and io it helps Britsh exports, even better

  2. Sandy - I think we will have to agree to differ on this.

  3. I disagree with the death penalty and I am pleased that the Council of Europe adopted Protocol 13 to the European Convention on Human Rights abolishing it. It is purely punitive and some support it on that bases. It is certainly not a deterrent as can surely be seen in over 50 countries which continue to use it.

    A study of the death penalty in America would take much space. Especially abhorrent features are the length of time people spend on "death rows"; the use of IQ as a test etc.

    I blogged on the Treresa Lewis case last year.

  4. Is it not time that our government acted to ban this obnoxious trade?

    I must disagree with you. Without expounding at length....if we can justify arms trading, trading in this chemical is equally justifiable.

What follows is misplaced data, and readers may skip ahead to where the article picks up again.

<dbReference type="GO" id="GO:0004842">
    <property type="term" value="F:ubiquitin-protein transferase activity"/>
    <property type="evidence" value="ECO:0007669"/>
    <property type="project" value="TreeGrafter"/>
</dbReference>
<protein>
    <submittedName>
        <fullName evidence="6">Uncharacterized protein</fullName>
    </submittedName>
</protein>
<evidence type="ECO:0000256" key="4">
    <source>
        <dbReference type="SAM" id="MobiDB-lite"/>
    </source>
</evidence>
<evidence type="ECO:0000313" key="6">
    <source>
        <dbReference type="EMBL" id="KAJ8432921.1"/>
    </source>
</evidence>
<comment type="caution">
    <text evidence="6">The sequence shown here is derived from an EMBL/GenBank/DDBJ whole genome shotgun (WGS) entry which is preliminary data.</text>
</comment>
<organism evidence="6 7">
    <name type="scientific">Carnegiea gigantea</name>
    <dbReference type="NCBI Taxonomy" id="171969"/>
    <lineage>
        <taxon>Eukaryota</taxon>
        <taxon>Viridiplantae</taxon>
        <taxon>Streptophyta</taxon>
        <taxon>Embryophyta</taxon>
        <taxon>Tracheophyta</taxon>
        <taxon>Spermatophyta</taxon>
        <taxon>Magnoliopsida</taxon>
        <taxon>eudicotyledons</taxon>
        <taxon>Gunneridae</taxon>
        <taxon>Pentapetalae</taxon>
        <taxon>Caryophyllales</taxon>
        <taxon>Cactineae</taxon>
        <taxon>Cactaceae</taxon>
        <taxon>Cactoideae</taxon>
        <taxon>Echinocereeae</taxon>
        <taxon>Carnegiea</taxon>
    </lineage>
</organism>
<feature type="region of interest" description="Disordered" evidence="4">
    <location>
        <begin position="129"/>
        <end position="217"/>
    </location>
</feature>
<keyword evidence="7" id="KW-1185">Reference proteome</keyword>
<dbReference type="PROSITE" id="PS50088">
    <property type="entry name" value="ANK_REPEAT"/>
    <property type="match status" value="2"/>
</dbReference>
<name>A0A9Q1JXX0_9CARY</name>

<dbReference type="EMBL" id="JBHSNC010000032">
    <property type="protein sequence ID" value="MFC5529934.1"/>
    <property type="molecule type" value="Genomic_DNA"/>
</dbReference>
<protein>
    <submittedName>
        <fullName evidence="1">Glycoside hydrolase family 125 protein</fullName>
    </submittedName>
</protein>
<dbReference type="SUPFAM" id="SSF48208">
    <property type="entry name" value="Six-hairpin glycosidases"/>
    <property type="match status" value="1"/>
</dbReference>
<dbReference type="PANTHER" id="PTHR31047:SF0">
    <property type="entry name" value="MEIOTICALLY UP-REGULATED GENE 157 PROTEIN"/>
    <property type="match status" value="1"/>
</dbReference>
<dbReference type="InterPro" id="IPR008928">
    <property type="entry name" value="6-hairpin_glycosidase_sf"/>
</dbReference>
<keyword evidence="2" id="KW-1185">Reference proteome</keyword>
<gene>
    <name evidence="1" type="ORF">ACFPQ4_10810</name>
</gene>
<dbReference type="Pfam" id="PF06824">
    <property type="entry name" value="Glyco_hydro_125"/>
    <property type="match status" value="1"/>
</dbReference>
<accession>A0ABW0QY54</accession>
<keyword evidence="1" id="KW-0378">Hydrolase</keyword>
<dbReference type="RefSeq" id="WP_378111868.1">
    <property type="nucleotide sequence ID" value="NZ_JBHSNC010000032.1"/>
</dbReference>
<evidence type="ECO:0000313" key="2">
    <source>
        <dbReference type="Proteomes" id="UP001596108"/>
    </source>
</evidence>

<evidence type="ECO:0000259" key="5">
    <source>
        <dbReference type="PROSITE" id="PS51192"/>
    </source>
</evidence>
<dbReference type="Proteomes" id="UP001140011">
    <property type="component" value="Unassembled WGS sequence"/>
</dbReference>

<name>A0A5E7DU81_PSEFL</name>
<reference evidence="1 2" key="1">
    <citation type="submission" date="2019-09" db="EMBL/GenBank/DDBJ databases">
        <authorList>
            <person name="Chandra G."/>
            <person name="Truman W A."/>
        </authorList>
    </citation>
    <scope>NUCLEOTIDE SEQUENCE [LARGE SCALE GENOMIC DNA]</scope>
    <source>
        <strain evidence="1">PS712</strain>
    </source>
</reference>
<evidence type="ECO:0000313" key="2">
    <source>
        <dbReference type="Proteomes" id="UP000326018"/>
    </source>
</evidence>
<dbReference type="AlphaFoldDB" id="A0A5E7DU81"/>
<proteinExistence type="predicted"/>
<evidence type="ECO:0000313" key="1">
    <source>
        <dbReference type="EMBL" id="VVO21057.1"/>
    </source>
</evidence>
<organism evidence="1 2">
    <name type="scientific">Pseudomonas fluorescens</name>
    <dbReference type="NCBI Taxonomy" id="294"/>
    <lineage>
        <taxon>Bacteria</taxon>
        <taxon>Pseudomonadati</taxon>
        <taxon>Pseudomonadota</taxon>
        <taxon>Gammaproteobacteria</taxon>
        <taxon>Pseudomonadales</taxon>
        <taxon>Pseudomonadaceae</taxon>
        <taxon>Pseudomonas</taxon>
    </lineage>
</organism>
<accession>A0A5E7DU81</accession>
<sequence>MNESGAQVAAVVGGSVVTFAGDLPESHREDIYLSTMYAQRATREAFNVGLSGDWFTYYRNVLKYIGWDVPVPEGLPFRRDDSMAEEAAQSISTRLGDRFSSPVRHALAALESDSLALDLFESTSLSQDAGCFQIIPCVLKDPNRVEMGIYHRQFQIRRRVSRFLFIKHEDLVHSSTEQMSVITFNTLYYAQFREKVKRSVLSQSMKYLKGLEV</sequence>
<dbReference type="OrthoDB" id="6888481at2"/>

5. Two wrongs never really make a right!

  6. So therefore you would legislate to ban the arms trade?

  7. No, I would not. The arms trade issue is very complex and does not permit a simplistic solution. However, as a nation supposedly opposed to the death penalty we should be trying to get it abolished and not encouraging it by supplying the equipment of death. We have a Cross-Party group in Parliament working to encourage others to abolish the death penalty - see here.

  8. In some country Death Penalty was used .. but to think Government used this to kill people i think its to much. If they can do or think some possible punishment rather that death penalty .. that would be more advisable.

  9. Just to be clear - I am not opposed to arms control and even abolition where possible but it is a complex issue and not really within the scope of this "law" blog. The reader wishing to follow up on this might care to begin with John Duncan at the Foreign Office.